CINCINNATI (AP) — They’re commiserating about “Black Sunday” in the chili parlors around town. And there’s plenty of company in the city’s latest sports misery.
They’ve seen this oh-so-many times.
No other city went into the NCAA Tournament with such pride and expectations. Xavier had the first No. 1 seed in its history. Cincinnati was a No. 2 with aspirations of a long-awaited run deep into March. They’d spent the last half of the season shoulder-to-shoulder in the AP Top 25 , finishing at No. 3 and No. 6.
Surely this would be a March to remember around town, right?
Instead, it added two more breathtaking meltdowns to the city’s recent history of them.
Cincinnati matched the second-biggest collapse in NCAA Tournament history on Sunday, blowing a 22-point lead — 22 points! — in the last 11 minutes for a 75-73 loss to Nevada in Nashville. A few minutes later, Xavier took to the same court and blew a 12-point lead in the second half while losing to Florida State 75-70 .
All those folks who made the five-hour drive watched in horror as their dreams of a Sweet Cincinnati 16 turned sour in a few hours.
“You know, we don’t lose too often around here,” Cincinnati guard Jacob Evans III said. “So whenever we do lose, it’s a shock.”
It’s not really shocking anymore. Cincinnati sports teams have excelled at pulling off the improbable postseason defeat for nearly a generation.
The Reds are the city’s cherished team — baseball’s first professional franchise, the one that produced Big Red Machine dominance in the 1970s. That was then. This is now: no National League pennant since a 1990 World Series title.
The Reds made the playoffs in 1995, beat the Dodgers and were swept by the Braves. That started a trend. The Reds haven’t won a playoff series since. They were swept by the Phillies in 2010 — Roy Halladay no-hit them as an added indignity — and blew a 2-0 lead to the Giants while dropping their five-game series in 2012. They lost the NL wild-card game at Pittsburgh a year later, fired Dusty Baker and launched a rebuild that has produced three straight 90-loss seasons.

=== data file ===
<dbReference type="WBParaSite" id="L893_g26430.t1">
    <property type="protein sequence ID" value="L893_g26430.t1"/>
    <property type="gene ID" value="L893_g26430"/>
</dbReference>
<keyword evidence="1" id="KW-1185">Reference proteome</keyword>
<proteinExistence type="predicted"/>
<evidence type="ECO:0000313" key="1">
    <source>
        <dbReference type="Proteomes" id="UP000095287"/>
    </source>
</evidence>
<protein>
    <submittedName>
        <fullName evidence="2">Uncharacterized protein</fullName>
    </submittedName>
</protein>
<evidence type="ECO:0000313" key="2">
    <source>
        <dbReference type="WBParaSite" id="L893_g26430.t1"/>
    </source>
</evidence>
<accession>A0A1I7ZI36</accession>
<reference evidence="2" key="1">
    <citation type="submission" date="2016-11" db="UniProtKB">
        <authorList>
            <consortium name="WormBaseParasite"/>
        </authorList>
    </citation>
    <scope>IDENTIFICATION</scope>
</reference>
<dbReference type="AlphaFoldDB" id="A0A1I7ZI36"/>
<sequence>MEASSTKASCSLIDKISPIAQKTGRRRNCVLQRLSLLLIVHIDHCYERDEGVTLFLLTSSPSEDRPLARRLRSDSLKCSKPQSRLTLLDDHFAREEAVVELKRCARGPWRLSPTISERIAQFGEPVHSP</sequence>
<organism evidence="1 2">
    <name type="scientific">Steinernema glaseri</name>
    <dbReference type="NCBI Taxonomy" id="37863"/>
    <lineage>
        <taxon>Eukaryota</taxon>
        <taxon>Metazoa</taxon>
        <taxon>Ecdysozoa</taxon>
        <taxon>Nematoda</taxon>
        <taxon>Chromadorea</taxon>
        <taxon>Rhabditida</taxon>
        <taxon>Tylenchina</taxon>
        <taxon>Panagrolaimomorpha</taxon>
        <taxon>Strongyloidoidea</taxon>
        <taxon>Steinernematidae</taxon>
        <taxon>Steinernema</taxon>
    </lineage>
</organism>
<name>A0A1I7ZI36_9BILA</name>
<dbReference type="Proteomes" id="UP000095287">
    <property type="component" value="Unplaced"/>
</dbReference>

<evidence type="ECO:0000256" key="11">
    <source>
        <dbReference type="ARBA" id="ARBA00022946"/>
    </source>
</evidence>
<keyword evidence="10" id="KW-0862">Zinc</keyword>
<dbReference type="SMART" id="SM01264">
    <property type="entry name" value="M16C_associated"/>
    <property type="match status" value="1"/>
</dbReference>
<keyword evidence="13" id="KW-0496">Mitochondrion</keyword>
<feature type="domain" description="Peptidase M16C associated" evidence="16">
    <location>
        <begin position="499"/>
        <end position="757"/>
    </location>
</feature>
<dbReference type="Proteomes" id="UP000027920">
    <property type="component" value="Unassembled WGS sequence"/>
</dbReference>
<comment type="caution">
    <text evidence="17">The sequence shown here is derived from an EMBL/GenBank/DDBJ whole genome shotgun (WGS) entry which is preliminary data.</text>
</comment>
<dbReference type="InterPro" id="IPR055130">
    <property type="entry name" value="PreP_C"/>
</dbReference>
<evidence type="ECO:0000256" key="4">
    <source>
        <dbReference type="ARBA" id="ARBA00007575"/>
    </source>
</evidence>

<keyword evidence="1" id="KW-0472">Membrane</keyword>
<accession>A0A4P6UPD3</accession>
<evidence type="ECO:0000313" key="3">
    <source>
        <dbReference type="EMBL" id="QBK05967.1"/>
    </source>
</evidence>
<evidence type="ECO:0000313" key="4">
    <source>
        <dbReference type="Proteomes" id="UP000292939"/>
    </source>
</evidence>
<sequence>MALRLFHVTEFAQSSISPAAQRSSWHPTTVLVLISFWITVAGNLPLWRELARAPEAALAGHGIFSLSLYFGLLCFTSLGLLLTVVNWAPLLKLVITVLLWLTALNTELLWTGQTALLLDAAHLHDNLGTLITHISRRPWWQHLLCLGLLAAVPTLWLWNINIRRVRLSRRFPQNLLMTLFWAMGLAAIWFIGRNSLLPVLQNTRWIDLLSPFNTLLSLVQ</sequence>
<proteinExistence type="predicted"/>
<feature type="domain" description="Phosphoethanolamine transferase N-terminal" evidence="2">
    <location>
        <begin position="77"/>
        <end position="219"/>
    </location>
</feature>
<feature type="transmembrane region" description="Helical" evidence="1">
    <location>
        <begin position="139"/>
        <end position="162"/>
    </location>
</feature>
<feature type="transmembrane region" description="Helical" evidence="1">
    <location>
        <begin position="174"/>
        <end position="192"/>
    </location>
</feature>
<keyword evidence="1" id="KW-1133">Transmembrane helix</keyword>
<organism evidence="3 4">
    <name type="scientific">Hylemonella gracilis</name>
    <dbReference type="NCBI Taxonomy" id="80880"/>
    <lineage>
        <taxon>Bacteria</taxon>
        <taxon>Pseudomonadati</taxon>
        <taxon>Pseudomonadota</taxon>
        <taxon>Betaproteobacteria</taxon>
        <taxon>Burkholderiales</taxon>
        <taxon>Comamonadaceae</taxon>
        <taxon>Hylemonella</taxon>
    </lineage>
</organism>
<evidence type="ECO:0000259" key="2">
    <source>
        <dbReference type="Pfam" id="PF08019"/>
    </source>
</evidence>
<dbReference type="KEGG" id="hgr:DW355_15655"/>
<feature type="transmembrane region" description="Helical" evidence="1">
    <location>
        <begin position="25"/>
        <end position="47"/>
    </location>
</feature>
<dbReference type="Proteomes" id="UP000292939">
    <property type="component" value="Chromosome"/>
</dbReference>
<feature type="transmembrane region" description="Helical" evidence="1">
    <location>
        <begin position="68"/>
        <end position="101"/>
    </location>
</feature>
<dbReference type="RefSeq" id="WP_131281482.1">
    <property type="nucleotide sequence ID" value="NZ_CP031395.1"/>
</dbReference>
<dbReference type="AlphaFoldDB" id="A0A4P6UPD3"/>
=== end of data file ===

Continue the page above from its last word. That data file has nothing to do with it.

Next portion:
And then there are the Bengals. Don’t get folks started on that one.
The Bengals blew a late lead in the 1988 season’s Super Bowl as Joe Montana led San Francisco’s now-legendary 92-yard drive and threw a touchdown pass with 34 seconds left. In 1990, they beat Houston in the first round — the Oilers, not the Texans — and lost to the Raiders in the next game.
They haven’t won a playoff game since, the sixth-longest streak of futility in NFL history. They’re 0-7 in the playoffs since 1990, all under Marvin Lewis. Carson Palmer got his left knee shredded on his first pass of a playoff loss to the Steelers in 2005. The Bengals lost five straight first-round playoff games from 2011-15.
The torment reached new depths during the 2015 season. Fans were dancing in the aisles at Paul Brown Stadium after the Bengals seemed to have a playoff victory over those rival Steelers in hand. Jeremy Hill fumbled while the Bengals were in field goal range to finish it off. Vontaze Burfict hit Antonio Brown in the head on an incomplete pass, moving the Steelers in range for a winning field goal with 14 seconds left.
They still talk about that one like it was yesterday.
Last season, the Bengals went to Nashville and lost 24-20 on Nov. 12. Burfict was ejected in that game for pushing an official’s arm out of his way. The Bengals fell to 3-6, essentially scuttling yet another season.
Now, Cincinnati sports fans can add the NCAA Tournament double-whammy in Nashville to the list.
The Bearcats were determined to break their streak of five consecutive years failing to make it past the tournament’s opening weekend. The Musketeers were hoping the first No. 1 seed in their history would be a springboard to the Final Four, a place they’ve never reached.
They’re both back home, trying to get over that feeling the town knows so well.
“Obviously, tough loss for our group,” Xavier coach Chris Mack said. “Pretty emotional ending, the finality of what I think is the greatest sporting event in our country.”